This is part of what happens to abuse victims. I never thought that I would identify as being a victim of domestic abuse. But hindsight being what it is, I know that I was young and impressionable. I had heard about the abuse but didn’t believe it. But simply because I didn’t believe it doesn’t mean that it didn’t exist.


Domestic abuse is more common than we care to realize. In my particular instance it happened with warning, but I didn’t want to listen to it. I knew that he was dishonest, but I also thought that he had redeemable qualities that would make me overlook his shortcomings…that was until he hit me.


And then it was over. He tried to rectify the situation without effort…almost as if by bringing me back into his life that would nullify the emotional damage that he had inflicted.



(1) 43.8% of lesbian women and 61.1% of bisexual women have experienced rape, physical violence, and/or stalking by an intimate partner at some point in their lifetime, as opposed to 35% of heterosexual women.


26% of gay men and 37.3% of bisexual men have experienced rape, physical violence, and/or stalking by an intimate partner in their lifetime, in comparison to 29% of heterosexual men.


In a study of male same sex relationships, only 26% of men called the police for assistance after experiencing near-lethal violence.


In 2012, fewer than 5% of LGBTQ survivors of intimate partner violence sought orders of protection.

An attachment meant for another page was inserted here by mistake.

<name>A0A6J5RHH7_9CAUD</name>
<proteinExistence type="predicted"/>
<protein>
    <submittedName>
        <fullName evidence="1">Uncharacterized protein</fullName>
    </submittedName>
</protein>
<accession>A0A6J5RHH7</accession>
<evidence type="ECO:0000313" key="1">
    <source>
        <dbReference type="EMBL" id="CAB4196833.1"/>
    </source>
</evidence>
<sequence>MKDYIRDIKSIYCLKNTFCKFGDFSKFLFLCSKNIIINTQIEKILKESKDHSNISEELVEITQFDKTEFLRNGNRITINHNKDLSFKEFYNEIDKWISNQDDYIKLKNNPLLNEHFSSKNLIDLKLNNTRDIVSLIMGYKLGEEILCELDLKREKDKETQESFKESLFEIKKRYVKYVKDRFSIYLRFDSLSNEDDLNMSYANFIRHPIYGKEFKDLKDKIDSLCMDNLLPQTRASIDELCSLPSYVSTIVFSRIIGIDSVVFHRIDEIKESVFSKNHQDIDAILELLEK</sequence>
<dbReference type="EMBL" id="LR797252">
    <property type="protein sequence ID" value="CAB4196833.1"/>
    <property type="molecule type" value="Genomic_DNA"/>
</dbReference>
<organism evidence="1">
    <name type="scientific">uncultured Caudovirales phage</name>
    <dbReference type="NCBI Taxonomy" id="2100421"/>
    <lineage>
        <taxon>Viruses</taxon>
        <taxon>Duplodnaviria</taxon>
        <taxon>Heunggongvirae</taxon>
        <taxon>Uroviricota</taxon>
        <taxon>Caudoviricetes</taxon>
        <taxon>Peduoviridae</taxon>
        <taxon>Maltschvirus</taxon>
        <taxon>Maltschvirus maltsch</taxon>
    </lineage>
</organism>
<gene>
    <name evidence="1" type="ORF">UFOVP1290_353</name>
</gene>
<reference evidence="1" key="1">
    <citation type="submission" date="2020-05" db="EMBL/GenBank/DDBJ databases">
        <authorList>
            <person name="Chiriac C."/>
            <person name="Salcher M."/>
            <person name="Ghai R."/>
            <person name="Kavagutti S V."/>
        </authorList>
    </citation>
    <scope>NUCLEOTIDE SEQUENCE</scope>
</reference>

Transgender victims are more likely to experience intimate partner violence in public, compared to those who do not identify as transgender.

Bisexual victims are more likely to experience sexual violence, compared to people who do not identify as bisexual.


LGBTQ Black/African American victims are more likely to experience physical intimate partner violence, compared to those who do not identify as Black/African American.


LGBTQ white victims are more likely to experience sexual violence, compared to those who do not identify as white. LGBTQ victims on public assistance are more likely to experience intimate partner violence compared to those who are not on public assistance.


The experience with my ex was the end of my being a victim. There would be no more tears or erratic behaviors. There would be no more wondering if he was sleeping with someone else. It wouldn’t matter. Domestic abuse within the LGBTQ is more common than we care to acknowledge. I am living proof that this is true. I was in love with an abuser who felt nothing at the time of his abusive behaviors. I know that there are millions of men like me. It doesn’t matter if you fought your abuser back or not. You are not alone. That is probably the most important thing that you need to know.


You do not have to wait until your partner strikes you to experience domestic abuse. Domestic abuse can come in the form of verbal abuse.


Verbal abuse can include your partner threatening to out you to your family or your job.


You do not have to remain in a volatile situation. There is help.


https://www.thehotline.org/


800−799−7233 or TTY 1−800−787−3224


~J.L. Whitehead


References:


(1) https://ncadv.org/blog/posts/domestic-violence-and-the-lgbtq-community